Plant the seeds about half an inch deep and water them gently to encourage germination. As the seedlings emerge, they’ll find themselves already at home, free to establish without the disruption of transplanting.

Add Supports

Close-up of a growing sunflower plant in a pot with a wooden support. The plant forms a vertical strong stem covered alternately with large heart-shaped leaves. The leaves are dark green in color, with pointed ends and slightly serrated edges, with a hairy texture. A flower bud with bright yellow petals forms at the top of the stem.
Sunflowers, with their large size, need support to prevent bending or breaking stems due to the weight of flower heads.

Sunflowers are surprisingly large plants. As the stems begin to stretch, the weight of the flower heads can cause them to bend or even break, particularly if exposed to strong winds or heavy rain. Supports – such as stakes, trellises, or even cages – provide the stability sunflowers in pots or containers need to grow.

It’s best to add these supports early on, preferably when filling the container with soil. Not only does this make installing the stake far simpler, keeping it sturdy throughout growth, but it also avoids the risk of damaging the roots that may have already spread later on.

Place the support close to the stem but not so close that it restricts growth. It should also be tall enough to accommodate the expected height of the mature sunflower, taking the portion buried under the soil into account.

Soft ties, such as garden twine or strips of cloth, are best to secure the stem to the support. They should be firm enough to hold the stem in place but loose enough to allow growth and movement. Hard and rigid ties can cut into the stems as they grow, damaging essential systems and increasing disease risk.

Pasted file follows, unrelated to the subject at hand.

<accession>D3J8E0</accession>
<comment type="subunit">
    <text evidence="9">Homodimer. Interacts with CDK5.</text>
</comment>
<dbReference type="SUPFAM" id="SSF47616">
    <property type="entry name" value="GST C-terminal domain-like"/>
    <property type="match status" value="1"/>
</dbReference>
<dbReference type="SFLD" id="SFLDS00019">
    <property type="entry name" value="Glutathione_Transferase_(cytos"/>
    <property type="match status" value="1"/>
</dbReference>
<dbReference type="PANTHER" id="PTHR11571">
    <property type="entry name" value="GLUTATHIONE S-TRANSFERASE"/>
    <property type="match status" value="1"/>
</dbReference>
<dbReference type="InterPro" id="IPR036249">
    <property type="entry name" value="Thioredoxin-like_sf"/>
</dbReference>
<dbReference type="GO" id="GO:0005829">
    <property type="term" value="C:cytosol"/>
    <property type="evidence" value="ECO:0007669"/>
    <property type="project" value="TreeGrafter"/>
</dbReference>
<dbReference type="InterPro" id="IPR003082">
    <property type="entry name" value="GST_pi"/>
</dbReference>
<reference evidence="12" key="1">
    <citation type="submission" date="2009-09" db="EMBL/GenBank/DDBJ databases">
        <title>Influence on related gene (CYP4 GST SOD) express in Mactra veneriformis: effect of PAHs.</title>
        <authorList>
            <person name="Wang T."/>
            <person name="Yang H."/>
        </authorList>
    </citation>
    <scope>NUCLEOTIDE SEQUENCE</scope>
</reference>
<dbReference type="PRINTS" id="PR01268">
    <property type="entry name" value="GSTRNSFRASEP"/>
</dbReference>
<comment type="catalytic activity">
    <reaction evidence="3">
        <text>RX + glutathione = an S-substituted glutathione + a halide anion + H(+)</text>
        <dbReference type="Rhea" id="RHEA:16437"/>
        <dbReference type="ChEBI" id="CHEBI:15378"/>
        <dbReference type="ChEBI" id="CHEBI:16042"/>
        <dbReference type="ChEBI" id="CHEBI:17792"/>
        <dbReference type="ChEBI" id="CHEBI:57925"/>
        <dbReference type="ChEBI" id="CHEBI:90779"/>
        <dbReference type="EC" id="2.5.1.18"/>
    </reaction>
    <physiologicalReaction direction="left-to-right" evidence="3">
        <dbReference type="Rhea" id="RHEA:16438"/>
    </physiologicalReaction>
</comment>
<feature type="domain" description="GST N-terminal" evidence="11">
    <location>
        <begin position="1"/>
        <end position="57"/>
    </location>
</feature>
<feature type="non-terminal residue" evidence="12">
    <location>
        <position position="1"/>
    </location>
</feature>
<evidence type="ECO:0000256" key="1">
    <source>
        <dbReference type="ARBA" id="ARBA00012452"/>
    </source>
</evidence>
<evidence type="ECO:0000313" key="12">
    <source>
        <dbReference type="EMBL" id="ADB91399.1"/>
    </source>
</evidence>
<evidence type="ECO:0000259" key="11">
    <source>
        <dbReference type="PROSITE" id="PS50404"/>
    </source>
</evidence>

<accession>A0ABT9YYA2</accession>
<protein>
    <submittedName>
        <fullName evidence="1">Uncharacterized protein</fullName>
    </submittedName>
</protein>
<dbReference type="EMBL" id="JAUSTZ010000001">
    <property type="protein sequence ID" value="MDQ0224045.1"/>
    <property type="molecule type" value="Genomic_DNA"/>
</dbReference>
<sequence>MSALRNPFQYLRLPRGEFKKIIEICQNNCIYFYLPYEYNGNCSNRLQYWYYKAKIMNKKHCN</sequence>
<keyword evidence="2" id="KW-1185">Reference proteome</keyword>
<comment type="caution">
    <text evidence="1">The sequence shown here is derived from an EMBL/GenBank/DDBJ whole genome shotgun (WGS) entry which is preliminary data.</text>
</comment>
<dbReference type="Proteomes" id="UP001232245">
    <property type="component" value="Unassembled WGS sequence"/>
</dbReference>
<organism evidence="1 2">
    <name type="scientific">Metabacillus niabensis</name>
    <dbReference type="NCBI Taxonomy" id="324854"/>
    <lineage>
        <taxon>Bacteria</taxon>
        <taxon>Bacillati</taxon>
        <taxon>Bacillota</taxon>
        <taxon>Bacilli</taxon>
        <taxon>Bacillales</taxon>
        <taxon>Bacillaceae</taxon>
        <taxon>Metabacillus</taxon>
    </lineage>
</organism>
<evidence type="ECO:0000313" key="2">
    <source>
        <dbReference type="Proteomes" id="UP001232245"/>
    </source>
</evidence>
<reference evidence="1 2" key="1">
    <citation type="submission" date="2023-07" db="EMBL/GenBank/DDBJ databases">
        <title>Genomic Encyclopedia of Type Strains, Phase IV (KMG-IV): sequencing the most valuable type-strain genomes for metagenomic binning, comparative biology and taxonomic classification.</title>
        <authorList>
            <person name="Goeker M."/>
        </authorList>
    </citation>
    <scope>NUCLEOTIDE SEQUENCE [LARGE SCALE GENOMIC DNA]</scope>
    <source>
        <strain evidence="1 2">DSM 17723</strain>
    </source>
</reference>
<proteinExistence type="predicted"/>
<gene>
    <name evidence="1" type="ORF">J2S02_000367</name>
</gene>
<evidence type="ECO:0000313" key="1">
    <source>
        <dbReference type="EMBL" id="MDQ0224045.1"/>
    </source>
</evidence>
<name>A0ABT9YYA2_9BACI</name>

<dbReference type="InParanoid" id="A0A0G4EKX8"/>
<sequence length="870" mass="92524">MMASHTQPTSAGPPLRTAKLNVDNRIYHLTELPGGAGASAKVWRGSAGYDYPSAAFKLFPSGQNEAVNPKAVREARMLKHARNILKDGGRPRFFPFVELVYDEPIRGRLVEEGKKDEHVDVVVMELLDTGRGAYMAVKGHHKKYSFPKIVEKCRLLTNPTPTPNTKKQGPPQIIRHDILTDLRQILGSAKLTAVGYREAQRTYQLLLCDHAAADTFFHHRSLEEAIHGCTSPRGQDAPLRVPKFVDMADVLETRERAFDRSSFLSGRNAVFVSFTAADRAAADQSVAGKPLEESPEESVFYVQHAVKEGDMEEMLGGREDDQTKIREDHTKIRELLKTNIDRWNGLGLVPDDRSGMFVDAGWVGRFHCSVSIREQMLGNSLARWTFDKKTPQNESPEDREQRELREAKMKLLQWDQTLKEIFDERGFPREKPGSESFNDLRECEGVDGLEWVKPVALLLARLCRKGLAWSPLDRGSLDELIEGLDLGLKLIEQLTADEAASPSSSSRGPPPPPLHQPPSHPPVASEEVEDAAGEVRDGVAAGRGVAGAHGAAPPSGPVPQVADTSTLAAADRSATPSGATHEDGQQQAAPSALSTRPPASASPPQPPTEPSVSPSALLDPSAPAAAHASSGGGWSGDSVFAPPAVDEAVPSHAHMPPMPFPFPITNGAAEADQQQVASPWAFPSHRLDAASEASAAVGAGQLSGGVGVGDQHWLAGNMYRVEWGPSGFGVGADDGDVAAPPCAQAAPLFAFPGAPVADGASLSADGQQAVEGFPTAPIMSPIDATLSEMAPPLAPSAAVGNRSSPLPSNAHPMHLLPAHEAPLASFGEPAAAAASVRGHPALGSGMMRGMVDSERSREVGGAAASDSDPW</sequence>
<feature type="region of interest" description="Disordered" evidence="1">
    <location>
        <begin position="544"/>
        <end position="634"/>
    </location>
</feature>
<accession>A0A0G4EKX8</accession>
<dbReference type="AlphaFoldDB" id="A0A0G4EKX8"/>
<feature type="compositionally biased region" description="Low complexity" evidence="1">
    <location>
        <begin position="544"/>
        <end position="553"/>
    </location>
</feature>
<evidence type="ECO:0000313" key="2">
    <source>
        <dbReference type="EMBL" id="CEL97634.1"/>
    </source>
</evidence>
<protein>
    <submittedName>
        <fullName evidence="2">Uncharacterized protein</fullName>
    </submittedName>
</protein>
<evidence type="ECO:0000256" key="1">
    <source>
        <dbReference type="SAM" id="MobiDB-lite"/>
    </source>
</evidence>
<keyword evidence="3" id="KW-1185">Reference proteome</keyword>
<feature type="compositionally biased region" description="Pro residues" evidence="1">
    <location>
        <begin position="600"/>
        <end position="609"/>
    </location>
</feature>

Place In Full Sun

Close-up of a blooming sunflower in a pot, outdoors, in the sun. The plant has an upright stem with large heart-shaped dark green leaves. The leaves have pointed tips and serrated edges. The flower head is large and consists of a disc inflorescence and a ray inflorescence. The center of a sunflower's flower head consists of many tiny, orange-brown, individual flowers known as disc florets. The ray inflorescence consists of petal-like structures of bright yellow that surround the central disc.
Sunflowers thrive in full sun, needing at least 8 hours of direct sunlight daily for optimal growth.

Sunflowers’ very name speaks of their affinity for sunlight. Full sun is essential for strong growth, even if you’re growing a smaller variety in containers.

Sunflowers are heliotropic in the early stages of growth, meaning they follow the sun’s movement throughout the day. If you have yet to see a timelapse of this interesting process yet, take a look. They do this to maximize photosynthesis and attract more pollinators.

To successfully grow sunflowers, find a spot where they will receive at least 8 hours of direct sunlight daily, preferably more. A south-facing location – free from the shade of buildings, trees, or other plants – is the best option if you have the space.